a first operational mode, in which the circuitry couples the telephone via the line port to the telephone line so as to enable a telephone call to be conducted over the telephone network using the telephone, while the circuitry conveys data regarding the call to the terminal via the computer port, and
a second operational mode, in which the circuitry couples the telephone via the computer port to the computer terminal, so that the telephone operates as an audio input/output device of the terminal.
Preferably, the circuitry is further adapted to control one or more functions of the telephone responsive to commands from the computer terminal, wherein the one or more functions include at least one of the functions of placing the telephone call when the call is an outgoing call, and answering the telephone call when the call is an outgoing call. Additionally or alternatively, the one or more functions include operating at least one of a volume control, a mute control and a ring control of the telephone. Further additionally or alternatively, the one or more functions include at least one of transferring the call, forwarding the call and conferencing the call.
Preferably, the data conveyed by the processing circuitry to the terminal include an event indication conveyed to the terminal when an operator of the telephone picks up or hangs up the telephone. Additionally or alternatively, the data conveyed by the processing circuitry to the terminal include an indication upon occurrence of an event associated with the telephone selected from a group of events consisting of dialing, answering, flashing, establishment of a connection and termination of a connection.
In a preferred embodiment, the telephone call includes an incoming call, and the data conveyed by the processing circuitry to the terminal include a caller identification of a party placing the incoming call.
In a further preferred embodiment, in the second operational mode, the telephone serves as the audio input/output device for a packetized voice call placed by the terminal over a packet network. Preferably, in the second operational mode, the circuitry is operative to compress an audio input received from the telephone for transmission by the terminal.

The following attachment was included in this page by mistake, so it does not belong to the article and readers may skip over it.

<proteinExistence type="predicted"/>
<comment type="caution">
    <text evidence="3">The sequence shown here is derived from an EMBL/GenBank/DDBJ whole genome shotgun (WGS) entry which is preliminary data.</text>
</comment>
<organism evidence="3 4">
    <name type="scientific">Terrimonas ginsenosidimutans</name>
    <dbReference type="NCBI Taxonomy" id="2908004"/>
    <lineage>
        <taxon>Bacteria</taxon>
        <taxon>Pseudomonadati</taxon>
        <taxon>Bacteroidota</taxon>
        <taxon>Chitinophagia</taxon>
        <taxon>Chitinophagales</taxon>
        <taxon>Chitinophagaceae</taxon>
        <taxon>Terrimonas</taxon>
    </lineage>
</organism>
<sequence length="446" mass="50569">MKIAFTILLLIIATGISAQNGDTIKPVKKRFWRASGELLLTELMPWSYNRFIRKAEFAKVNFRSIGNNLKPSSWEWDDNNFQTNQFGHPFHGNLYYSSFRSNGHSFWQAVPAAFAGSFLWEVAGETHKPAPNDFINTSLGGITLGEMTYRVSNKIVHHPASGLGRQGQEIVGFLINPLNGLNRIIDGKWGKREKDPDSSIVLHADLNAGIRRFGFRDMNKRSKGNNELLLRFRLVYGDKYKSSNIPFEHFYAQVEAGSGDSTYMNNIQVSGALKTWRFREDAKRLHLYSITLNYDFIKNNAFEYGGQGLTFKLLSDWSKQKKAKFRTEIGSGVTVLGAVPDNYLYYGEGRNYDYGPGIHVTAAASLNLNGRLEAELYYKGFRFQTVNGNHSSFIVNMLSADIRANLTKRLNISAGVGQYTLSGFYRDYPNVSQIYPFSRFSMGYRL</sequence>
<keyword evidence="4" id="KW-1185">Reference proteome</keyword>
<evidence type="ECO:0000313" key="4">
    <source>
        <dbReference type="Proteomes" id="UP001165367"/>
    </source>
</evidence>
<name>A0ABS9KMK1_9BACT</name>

There is also provided, in accordance with a preferred embodiment of the present invention, communication apparatus, including:
a computer terminal; and
telephone equipment, coupled to the computer terminal and to a telephone line, which is linked to a telephone network, so that the apparatus is operable in a plurality of operational modes, including at least:
a first operational mode, in which the telephone equipment is arranged to conduct a telephone call via the telephone line over the telephone network, while conveying data regarding the call to the terminal, and
a second operational mode, in which the telephone equipment is arranged to operate as an audio input/output device of the terminal.
Preferably, the terminal is linked to a packet network, and in the second operational mode, the terminal is arranged to conduct a packetized voice call over the packet network using the telephone equipment as the input/output device. Further preferably, the terminal is arranged to monitor the telephone call and the packetized voice call and to provide a status indication of the calls to a telephony application program associated with the terminal, wherein the status indication is substantially uniform for both the telephone and packetized voice calls. Most preferably, the terminal is arranged, responsive to the status indication, to present a user interface to a user of the telephone equipment, indicative of actions performed using the telephone equipment.